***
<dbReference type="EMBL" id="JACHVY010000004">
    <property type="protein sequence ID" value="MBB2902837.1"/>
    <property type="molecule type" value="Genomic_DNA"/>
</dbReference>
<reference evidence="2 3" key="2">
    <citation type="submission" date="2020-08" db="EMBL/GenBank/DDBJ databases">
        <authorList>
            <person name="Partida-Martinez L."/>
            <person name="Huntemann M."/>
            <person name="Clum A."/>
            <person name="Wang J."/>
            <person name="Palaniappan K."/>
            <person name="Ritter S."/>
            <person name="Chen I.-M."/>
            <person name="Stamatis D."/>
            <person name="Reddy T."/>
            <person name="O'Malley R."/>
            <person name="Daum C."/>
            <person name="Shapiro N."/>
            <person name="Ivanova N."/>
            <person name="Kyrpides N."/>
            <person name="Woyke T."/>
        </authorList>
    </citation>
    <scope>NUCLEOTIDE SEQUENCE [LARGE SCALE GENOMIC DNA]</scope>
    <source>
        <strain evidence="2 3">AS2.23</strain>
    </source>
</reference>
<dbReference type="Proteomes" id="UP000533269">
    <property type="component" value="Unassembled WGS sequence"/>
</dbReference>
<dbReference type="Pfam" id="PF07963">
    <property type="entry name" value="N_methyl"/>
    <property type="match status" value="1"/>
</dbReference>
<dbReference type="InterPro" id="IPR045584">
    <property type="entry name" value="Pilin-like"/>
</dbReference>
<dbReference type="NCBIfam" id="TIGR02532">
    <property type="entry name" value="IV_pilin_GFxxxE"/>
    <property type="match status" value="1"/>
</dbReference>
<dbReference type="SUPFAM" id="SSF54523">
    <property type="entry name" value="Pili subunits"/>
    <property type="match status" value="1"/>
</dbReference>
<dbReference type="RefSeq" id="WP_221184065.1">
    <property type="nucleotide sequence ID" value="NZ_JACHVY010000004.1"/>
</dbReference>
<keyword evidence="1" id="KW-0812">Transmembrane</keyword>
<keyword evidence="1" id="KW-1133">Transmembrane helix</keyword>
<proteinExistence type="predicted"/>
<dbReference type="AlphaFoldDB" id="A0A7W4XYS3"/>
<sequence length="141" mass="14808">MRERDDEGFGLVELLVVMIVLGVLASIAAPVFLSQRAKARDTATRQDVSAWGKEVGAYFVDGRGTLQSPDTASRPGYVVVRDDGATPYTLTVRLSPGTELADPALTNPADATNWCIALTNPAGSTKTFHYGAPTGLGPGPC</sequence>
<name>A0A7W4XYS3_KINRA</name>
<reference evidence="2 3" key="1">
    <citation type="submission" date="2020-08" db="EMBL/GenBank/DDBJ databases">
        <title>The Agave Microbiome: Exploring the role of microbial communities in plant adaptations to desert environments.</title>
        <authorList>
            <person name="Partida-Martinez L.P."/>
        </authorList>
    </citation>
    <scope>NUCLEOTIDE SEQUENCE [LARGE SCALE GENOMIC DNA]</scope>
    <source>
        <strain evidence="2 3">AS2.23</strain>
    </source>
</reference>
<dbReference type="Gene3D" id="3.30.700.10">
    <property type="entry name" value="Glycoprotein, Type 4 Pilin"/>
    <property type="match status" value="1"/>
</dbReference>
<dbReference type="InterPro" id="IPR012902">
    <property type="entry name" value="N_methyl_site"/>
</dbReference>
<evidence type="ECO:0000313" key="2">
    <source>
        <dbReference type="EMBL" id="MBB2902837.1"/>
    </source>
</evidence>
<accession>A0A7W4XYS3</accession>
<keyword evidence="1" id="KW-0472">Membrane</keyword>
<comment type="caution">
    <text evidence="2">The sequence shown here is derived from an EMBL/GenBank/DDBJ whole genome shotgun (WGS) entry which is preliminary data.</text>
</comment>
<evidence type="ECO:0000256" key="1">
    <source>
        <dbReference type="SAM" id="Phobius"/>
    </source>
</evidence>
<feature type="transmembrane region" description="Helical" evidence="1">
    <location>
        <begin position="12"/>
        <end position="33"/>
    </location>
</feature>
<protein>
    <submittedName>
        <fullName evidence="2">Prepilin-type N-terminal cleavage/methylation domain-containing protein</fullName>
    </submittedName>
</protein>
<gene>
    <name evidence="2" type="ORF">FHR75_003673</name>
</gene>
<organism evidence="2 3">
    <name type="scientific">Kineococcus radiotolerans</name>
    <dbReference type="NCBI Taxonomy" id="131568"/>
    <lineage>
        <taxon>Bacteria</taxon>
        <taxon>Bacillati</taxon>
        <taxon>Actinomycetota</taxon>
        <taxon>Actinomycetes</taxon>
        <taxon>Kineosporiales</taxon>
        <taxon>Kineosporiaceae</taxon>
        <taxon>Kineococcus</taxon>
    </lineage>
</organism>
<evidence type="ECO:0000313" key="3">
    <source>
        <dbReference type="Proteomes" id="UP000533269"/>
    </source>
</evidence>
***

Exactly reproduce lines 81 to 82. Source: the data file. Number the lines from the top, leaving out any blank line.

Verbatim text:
<accession>A0A7W4XYS3</accession>
<keyword evidence="1" id="KW-0472">Membrane</keyword>